Annual income threshold lower for non-HCE workers than proposed
Employers have known for months that the Department of Labor was reexamining salary requirements for exempt positions under the Fair Labor Standards Act. The final rule, which takes effect December 1, 2016, set an annual income threshold of $47,476 ($913 a week) for an exempt employee, slightly lower than the proposed rule’s $50,440.
The final rule includes a salary adjustment every three years starting in 2020. The previous $23,660 income threshold hadn’t been modified in more than a decade. The automatic increase will be based on the 40th percentile of weekly earnings of full-time workers in the lowest-wage census region, the South.
Highly compensated employees
The exemption for highly compensated individuals subject to minimal duties test moved from $100,000 annually to $134,004 annually, an increase from the proposed rule’s suggested $122,148 threshold. Amounts will be adjusted every three years to align with salary percentile thresholds (90th percentile for highly compensated workers) or changes to the Consumer Price Index.
Bonuses, incentive payments, and commissions
The final rule allows up to 10% of the salary threshold for non-HCE employees to be met by non-discretionary bonuses, incentive pay, or commissions, provided these payments are made on at least a quarterly basis. If an employee does not earn enough of a non-discretionary bonus or incentive payment in a given quarter to meet the standard salary level, an employer may make a “catch-up” payment no later than the next pay period after the end of the quarter. Any such “catch-up” payment counts only toward the prior quarter’s salary. Prior to this final rule, the DOL required the entire salary level to be paid in each work week. The DOL provides a Q&A on the treatment of bonus pay and other related issues.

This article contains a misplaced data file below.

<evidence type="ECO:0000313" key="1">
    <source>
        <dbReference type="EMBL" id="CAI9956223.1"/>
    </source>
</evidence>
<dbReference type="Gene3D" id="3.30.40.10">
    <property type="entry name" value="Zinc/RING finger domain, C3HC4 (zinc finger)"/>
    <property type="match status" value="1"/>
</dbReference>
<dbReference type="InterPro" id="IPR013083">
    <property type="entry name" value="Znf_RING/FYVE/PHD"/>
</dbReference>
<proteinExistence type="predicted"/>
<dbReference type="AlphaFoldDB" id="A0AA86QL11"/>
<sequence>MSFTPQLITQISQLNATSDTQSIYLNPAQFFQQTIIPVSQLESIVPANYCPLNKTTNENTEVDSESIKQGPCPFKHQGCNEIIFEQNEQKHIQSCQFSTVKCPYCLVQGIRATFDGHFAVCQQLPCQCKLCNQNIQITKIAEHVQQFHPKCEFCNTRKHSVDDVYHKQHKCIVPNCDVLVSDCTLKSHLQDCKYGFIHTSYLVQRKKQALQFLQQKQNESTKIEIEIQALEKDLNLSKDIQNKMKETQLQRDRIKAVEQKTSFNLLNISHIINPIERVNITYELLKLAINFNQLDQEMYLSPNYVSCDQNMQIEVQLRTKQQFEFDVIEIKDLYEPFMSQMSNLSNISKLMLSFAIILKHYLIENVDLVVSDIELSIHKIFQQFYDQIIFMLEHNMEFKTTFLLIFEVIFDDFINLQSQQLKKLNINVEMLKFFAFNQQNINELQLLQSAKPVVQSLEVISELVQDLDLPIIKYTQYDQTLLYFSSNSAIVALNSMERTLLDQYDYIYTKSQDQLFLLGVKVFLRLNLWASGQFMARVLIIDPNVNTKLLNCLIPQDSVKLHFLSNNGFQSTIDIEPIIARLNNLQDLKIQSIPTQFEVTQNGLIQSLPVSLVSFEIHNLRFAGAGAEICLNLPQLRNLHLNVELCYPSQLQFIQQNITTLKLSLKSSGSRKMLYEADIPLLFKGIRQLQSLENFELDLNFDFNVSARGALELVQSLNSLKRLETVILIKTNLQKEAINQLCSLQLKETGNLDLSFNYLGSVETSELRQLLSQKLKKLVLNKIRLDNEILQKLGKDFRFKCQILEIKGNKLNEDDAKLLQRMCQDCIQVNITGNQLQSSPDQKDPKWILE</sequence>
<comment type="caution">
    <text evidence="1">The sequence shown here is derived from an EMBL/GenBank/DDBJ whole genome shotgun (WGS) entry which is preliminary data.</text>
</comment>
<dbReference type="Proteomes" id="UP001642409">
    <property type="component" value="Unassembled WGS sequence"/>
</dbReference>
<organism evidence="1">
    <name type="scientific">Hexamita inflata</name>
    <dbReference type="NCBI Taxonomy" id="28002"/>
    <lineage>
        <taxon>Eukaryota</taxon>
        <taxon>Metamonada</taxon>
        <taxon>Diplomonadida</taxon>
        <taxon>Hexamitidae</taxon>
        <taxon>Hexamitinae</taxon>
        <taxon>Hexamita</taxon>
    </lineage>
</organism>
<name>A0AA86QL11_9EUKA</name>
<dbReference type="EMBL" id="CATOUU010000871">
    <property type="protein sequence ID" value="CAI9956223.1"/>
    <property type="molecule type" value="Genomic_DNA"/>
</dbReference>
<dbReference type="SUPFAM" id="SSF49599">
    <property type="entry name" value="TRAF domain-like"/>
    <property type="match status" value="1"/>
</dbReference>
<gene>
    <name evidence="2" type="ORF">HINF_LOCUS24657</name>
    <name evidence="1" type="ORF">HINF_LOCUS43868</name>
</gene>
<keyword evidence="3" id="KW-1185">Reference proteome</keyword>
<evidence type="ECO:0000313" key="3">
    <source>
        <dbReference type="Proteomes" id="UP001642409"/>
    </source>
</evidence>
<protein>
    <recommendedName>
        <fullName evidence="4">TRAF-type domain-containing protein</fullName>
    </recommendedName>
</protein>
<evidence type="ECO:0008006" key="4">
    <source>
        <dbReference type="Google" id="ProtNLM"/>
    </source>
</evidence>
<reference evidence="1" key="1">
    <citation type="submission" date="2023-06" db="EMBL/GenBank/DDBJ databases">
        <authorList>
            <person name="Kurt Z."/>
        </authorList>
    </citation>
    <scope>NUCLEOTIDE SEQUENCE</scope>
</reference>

The final rule does not make any changes to the “duties test” that determines whether white -collar salaried workers earning more than the salary threshold are ineligible for overtime pay. For workers with salaries above the updated salary level, employers will continue to use the same duties test to determine whether or not the worker is entitled to overtime pay.
Employers affected by the upcoming changes should have strategies in place to either reclassify employees or make salary changes.
Questions about the new changes can be directed to Shirley Lind, CEBS, SPHR, who leads Bukaty Companies’ Human Resources division, at email@example.com.